# Probability of stopping at a red light on way to school

On the way to school, Hendrik passes three traffic lights. For years he noted how often each light was red. He came to the following conclusions: light A: 50% chance of red light B: 30% chance of red light C: 10% chance of red Determine the probability distribution that shows the number of times that Hendrik has to stop on the way to school.

For now I found that P(x=0)=0.315 ($$P(\overline{A})$$ * $$P(\overline{B})$$ * $$P(\overline{C})$$) and P(x=3)=0.015 ($$P(A)$$ * $$P(B)$$ * $$P(C)$$). But I can't find P(x=1) and P(x=2)

Edit: These are the answers in my book $$P(x=0)=0.315; P(x=1)=0.485; P(x=2)=0.185; P(x=3)=0.015;$$

• Assuming these are all independent, P(1), the probability that one of the three lights is red, the other two are not, is Commented Jun 19, 2021 at 15:03

There is an interesting way to arrange the computation.

Let $$f(x) = (.5 + .5 x) (.7 + .3 x) (.9 + .1 x)$$.

If we expand $$f(x)$$, we get $$f(x) = 0.315\, +0.485 x+0.185 x^2+0.015 x^3$$

Notice a resemblance to your problem?

• This is pretty cool! But I don't really get why this is happening? Why would you turn it into a function and how does it give me the correct answer? Commented Jun 20, 2021 at 19:34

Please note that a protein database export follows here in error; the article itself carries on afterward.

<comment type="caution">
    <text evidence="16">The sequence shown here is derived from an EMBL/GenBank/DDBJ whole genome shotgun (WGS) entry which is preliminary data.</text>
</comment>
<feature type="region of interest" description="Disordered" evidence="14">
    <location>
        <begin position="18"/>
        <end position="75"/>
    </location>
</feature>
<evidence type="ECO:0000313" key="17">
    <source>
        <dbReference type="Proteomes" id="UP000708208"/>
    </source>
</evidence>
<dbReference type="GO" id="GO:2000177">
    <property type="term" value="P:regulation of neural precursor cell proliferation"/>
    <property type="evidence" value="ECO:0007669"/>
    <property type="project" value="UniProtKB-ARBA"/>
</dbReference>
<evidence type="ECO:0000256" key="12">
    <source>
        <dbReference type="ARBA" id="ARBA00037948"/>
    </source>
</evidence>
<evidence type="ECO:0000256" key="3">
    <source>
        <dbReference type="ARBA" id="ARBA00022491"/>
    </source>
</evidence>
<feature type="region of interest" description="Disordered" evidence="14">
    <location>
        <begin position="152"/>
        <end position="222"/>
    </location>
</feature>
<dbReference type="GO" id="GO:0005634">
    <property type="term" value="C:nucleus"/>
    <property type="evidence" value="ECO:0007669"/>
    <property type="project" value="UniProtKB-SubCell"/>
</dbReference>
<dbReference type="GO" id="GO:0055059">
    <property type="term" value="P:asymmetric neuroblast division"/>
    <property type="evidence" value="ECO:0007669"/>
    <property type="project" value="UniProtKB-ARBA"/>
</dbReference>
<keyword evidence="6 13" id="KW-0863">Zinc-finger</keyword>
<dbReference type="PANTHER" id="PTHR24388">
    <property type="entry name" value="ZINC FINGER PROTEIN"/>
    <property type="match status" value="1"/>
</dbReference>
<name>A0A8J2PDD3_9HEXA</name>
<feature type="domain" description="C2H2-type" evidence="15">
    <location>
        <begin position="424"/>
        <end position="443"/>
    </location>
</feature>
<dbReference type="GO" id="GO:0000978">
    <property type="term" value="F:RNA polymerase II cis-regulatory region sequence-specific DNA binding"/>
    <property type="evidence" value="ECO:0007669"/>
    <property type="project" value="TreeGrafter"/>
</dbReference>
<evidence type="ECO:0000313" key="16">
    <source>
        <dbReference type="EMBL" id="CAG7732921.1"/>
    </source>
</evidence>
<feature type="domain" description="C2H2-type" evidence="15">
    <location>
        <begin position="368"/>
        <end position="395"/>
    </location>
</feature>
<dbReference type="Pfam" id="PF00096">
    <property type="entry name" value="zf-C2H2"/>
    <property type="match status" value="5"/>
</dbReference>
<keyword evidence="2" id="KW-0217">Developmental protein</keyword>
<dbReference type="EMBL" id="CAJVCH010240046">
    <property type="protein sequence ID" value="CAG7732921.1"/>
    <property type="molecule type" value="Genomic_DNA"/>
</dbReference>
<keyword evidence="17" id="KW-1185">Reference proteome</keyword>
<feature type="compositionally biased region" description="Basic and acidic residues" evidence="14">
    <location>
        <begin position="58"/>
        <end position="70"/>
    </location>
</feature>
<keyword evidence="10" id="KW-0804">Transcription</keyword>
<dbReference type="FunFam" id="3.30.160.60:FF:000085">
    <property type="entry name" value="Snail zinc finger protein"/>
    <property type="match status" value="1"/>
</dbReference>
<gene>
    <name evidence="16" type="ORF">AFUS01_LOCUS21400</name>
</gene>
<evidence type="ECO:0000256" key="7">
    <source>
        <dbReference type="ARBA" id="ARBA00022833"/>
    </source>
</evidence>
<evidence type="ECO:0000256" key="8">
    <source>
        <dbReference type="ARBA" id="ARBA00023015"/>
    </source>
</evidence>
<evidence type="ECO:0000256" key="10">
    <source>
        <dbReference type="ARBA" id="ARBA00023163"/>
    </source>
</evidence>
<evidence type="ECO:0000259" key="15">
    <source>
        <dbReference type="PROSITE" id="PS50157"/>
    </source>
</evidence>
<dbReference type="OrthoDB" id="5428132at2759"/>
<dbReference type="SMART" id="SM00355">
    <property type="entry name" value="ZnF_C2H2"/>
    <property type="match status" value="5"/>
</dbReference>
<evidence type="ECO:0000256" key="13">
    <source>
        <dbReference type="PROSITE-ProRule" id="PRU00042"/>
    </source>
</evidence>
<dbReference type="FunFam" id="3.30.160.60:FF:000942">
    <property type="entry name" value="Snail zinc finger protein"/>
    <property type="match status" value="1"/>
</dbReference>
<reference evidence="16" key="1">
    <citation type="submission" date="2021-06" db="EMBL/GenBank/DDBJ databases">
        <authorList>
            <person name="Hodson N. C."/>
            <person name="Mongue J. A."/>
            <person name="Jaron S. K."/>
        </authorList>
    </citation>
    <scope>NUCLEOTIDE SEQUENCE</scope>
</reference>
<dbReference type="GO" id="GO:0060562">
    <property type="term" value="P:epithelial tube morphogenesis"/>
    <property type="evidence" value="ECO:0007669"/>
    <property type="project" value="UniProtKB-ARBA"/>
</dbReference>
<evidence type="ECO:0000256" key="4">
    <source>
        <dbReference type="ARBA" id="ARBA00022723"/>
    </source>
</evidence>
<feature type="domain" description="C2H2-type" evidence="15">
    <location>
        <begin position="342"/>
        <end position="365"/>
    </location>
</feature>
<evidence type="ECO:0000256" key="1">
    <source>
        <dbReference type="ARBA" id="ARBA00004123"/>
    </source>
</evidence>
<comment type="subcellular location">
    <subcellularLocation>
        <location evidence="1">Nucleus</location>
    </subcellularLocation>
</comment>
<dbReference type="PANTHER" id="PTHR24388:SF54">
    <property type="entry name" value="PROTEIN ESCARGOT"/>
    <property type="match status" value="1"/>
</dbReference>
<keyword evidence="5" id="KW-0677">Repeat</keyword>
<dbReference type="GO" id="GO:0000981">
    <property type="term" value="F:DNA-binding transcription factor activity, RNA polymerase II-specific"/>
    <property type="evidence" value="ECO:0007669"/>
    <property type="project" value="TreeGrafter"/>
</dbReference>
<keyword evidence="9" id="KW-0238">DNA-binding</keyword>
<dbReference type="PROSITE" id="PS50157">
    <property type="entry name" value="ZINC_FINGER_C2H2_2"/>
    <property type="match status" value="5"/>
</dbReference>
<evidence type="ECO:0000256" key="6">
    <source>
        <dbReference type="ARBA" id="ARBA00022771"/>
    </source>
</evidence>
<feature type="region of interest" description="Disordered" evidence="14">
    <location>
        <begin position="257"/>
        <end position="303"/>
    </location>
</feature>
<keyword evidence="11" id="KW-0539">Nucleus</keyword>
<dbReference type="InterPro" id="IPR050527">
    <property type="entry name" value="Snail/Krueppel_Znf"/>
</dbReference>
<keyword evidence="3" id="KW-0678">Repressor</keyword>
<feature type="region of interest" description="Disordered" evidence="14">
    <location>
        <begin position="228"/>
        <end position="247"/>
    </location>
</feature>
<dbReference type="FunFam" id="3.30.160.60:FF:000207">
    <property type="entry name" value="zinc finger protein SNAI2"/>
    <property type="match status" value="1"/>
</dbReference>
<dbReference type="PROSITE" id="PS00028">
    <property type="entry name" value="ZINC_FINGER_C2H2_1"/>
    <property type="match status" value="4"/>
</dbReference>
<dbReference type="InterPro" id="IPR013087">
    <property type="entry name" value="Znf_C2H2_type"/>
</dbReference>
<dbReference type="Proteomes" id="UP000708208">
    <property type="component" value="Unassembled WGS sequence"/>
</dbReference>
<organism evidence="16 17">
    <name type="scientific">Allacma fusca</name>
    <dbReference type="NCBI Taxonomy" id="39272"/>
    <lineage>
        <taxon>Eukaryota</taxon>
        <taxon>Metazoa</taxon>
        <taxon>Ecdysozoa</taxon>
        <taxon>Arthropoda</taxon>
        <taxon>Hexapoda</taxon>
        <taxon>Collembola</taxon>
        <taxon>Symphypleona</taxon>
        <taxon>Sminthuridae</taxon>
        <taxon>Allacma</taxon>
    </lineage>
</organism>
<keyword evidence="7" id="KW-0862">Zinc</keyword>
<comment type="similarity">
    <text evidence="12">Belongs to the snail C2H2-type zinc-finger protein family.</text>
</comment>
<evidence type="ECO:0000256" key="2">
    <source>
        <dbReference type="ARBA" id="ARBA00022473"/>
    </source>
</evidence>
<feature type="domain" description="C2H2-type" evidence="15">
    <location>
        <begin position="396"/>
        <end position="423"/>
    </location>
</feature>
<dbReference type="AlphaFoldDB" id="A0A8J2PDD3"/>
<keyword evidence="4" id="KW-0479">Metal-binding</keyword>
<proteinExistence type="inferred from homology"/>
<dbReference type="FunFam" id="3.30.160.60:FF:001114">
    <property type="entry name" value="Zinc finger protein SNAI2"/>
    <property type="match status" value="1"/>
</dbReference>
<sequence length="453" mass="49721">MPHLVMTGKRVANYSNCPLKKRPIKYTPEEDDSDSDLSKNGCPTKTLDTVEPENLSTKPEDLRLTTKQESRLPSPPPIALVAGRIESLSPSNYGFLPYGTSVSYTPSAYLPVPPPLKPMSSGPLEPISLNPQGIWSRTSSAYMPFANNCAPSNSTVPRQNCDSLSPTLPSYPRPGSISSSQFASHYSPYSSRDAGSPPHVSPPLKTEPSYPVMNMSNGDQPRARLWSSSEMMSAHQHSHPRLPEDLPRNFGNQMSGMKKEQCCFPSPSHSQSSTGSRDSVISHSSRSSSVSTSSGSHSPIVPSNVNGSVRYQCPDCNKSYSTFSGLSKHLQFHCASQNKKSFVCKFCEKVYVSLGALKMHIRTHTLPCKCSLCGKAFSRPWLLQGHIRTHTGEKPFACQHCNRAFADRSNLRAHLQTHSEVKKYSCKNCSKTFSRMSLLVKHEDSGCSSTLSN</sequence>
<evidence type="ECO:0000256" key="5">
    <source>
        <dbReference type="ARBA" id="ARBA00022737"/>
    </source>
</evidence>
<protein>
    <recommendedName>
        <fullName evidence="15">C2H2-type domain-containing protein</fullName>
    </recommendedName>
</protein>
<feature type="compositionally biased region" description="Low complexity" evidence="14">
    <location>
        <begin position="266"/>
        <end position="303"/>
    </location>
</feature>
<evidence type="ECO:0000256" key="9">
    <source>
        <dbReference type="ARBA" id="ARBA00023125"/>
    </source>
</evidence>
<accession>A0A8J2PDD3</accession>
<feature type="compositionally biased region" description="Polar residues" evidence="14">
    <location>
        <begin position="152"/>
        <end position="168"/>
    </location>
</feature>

• @tomcajot If you carry out some of the computations by hand, as in user247327's answer, and also expand the polynomial by hand, you will see that the computations are exactly the same. So what we have done is not more efficient (It's just as much work), but it's a nice way to organize the computation. Unless you use a computer algebra system or Wolfram Alpha to do the expansion, and then the computer does the work. $f(x)$ is an example of a generating function. Commented Jun 21, 2021 at 12:39
• If you are interested in learning more about generating functions (they're really neat, IMHO), there are many resources here: math.stackexchange.com/questions/3142386/… Commented Jun 21, 2021 at 12:40
• Thanks a lot, I will be looking into it! Commented Jun 22, 2021 at 8:47

Assuming these are all independent, P(1), the probability that one of the three lights is red, the other two are not, is (1) the first is red and the other two are green: 0.5(0.7)(0.9)= 0.315. (2) the first is green, the second is red, the third is green: (0.5)(0.3)(0.9)= 0.135. (3) the first is green, the second is green, the third is red: (0.5)(0.7)(0.1)= 0.035. The probability exactly one light is red and the other two are green is 0.315+ 0.135+ 0.O35= 0.585.

The P(2), the probability that two lights are green and one is red is done the same way but reversing "red" and "green".